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Suspect Stolen Valor?
We’ve all seen pictures on social media of valor thieves. These ridiculously dressed imposters pretend to be Soldiers and walk around decked with every award, badge, patch, tab and cord they can find. Equally familiar are the videos where bull-headed Veterans confront them in public. The rage is justified, but is “stolen valor” actually illegal? And what are real Soldiers supposed to do when they suspect it?
To start, there are different types of stolen valor. Your approach should be different for each.
Know the types
In violation of federal law. The Stolen Valor Act of 2013 is federal law, but violators have to be wearing certain high-level awards or badges with intent to obtain some kind of benefit (i.e., free stuff, military discounts or benefits). Depending on the extent of their fraud, perpetrators can be prosecuted, fined or imprisoned.
In violation of regulations. Say someone in your unit is wearing a Ranger tab, but their military records indicate they never completed Ranger School. While that may not be a federal offense, it’s still all kinds of wrong, according to AR 670-1 and AR 600-20, and that Soldier can receive a serious reprimand.
Protected as free speech. Believe it or not, it is completely legal for someone who has never served a day in the military to buy a uniform at the local Army surplus, stick patches in all the wrong places and walk around like a war hero. They’re protected by the First Amendment.
What you can do
Document. Get a picture of them in uniform. It’s usually all you need. Also, ask about their service, including details about units, schools, combat tours and awards.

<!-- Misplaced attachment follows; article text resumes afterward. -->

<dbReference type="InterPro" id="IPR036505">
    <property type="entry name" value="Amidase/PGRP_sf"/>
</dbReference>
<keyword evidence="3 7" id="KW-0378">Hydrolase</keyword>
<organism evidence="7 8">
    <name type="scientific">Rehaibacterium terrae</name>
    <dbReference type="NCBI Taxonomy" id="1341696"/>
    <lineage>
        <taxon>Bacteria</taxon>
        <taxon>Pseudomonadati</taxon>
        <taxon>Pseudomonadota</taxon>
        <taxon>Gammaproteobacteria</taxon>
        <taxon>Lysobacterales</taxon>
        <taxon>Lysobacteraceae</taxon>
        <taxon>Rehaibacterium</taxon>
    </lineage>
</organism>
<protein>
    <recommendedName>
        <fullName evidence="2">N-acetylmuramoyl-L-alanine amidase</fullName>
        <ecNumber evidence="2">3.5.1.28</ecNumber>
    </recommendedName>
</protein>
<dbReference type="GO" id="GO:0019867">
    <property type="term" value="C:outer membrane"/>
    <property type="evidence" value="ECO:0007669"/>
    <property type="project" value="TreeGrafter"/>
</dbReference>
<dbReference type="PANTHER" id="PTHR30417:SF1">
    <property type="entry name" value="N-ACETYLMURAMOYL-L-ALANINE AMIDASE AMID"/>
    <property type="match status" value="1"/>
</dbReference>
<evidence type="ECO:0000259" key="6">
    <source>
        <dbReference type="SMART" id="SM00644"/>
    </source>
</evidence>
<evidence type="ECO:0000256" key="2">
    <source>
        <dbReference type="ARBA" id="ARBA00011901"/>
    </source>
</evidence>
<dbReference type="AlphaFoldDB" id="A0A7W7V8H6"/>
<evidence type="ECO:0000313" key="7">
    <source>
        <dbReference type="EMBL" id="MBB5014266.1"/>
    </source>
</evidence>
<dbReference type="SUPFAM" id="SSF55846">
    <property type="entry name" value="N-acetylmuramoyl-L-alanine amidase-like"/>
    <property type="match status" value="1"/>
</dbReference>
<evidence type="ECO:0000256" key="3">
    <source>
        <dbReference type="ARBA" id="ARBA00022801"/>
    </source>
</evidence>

Research. Visit Archives.gov and submit a Freedom of Information Act (FOIA) request. They will send you almost everything about a person’s military career. If the person touts prestigious military schools or units, simply contact those organizations. They keep good records.
Report. If it’s a violation of the Stolen Valor Act, send a copy of your findings to the Assistant U.S. Attorney in the jurisdiction where the crime occurred—and call the Veterans Affairs Inspector General hotline (800-488-8244) if you suspect a scam. If the suspect is a service member, report it to their chain of command. As for your garden-variety civilian poser, not technically in violation of federal law, there are several Veteran-run websites that you can contact to help spread the word.
What not to do
Do not get into a physical altercation. While it may seem like a great opportunity to practice that triangle choke you learned in combatives, don’t touch the poser. They may also be the type of lowlife that would press assault charges for even a graze of the arm.
Do not speak with an aggressive tone. Instead, be inquisitive. Two reasons: 1) You might actually be wrong about them. Older Vets may not wear their uniform exactly right, but they don’t deserve to be humiliated (it happened recently to a 75-year-old Marine Veteran). 2) If you are correct about the suspect, getting them to talk to you, a knowledgeable Soldier, will make their fraudulent claims more obvious.
The bottom line: Stolen valor is a big deal, but to preserve the honor and dignity of everyone who has ever worn the uniform, you need to handle it properly. Doing so protects these honors from cowards who would cheapen them.
The Stolen Valor Act of 2013 makes it a federal crime for an individual who, with intent to obtain money, property or other tangible benefit, fraudulently holds himself or herself out to be a recipient of:
• Medal of Honor
• Distinguished Service Cross
• Navy Cross
• Air Force Cross
• Silver Star
• Purple Heart
• Combat Infantryman’s Badge
• Combat Action Badge
• Combat Medical Badge
• Combat Action Ribbon
• Combat Action Medal
• Any replacement or duplicate medal for such medal as authorized by law